Short Discourse — Theoretical Approaches in relation to Equality and Diversity.
Considering three theoretical approaches to studying organizational leadership, in relation to equality and diversity.
In recent years, equality and diversity have become a major concern in many organizations, these organizations have been encouraged to foster an environment that allows for teamwork and collaboration between employees of various backgrounds. The increased need for inclusion and diversity has introduced some values as well as challenges within these organizations, and there are theoretical approaches that have been used to understand the leadership styles used within these organizations. In this discussion, we will talk through the values and limitations of each of these approaches.
These theoretical approaches can be classified as the individual, relationship, and social process approaches. Starting with the Individual approach; in this case, leadership is seen as an attribute of the leader, who the leader is — a direct reflection of their character, habits, and manners. This is common and is applicable in all kinds of organizations, no matter the level. The limitations however consist of not focusing on the other factors like the situation, environment or employees involved. It has been noted in a report (Gündemir et al., 2014) that there is a pro-white leadership bias when this theory is used, an example is an almost always positive response to white names and not having the same response to names of other ethnicities. Another situation is when organizations use only a specific way of grading candidates (example: EQ or IQ tests), irrespective of their language barriers, this can eliminate the chances of diverse groups being in leadership positions. All in all, this approach may not support equality and diversity.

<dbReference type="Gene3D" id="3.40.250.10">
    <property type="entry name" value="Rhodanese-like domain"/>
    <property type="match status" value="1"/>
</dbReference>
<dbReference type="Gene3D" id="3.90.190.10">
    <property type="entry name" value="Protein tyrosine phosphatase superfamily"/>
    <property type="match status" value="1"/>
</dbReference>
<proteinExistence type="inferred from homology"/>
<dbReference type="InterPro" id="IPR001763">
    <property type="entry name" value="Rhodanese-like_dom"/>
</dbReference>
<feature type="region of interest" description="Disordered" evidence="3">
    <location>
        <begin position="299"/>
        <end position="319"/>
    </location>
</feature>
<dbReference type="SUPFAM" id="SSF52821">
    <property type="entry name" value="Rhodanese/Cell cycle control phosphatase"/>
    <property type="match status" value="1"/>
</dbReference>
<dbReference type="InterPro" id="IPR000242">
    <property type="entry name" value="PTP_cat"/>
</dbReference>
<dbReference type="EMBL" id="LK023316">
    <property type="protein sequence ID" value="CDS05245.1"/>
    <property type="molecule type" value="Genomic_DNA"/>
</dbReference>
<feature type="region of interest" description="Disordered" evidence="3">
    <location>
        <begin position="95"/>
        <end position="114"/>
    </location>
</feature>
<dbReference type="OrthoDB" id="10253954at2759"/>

The relationship approach considers the connection and association between leaders and their subordinates. This places a lot of significance on how leaders associate with their followers. Research (Carmeli et al., 2010, p.250) has shown that this approach makes the leaders more inclusive and they exhibit “openness, accessibility, and availability”. There is no discrimination based on gender, ethnicity, religion, etc, instead, the leaders focus more on the unique value created by employees due to their diverse backgrounds.
In the social process approach, leadership is seen as a frequent social interaction, this approach supports collaboration and prevents disputes. Similar to the relationship approach, this theory thrives on respect being shown to subordinates by leaders. It shows how leaders can be fair and equal to all by acknowledging and handling everyone as an equal, this improves inclusion and equality for all involved.
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Carmeli A., Reiter-Palmon R., & Ziv E. (2010). ‘Inclusive leadership and employee involvement in creative tasks in the workplace: The mediating role of psychological safety’. Creativity Research Journal, 22, pp. 250– 260. https://doi.org/10.1080/10400419.2010.504654.
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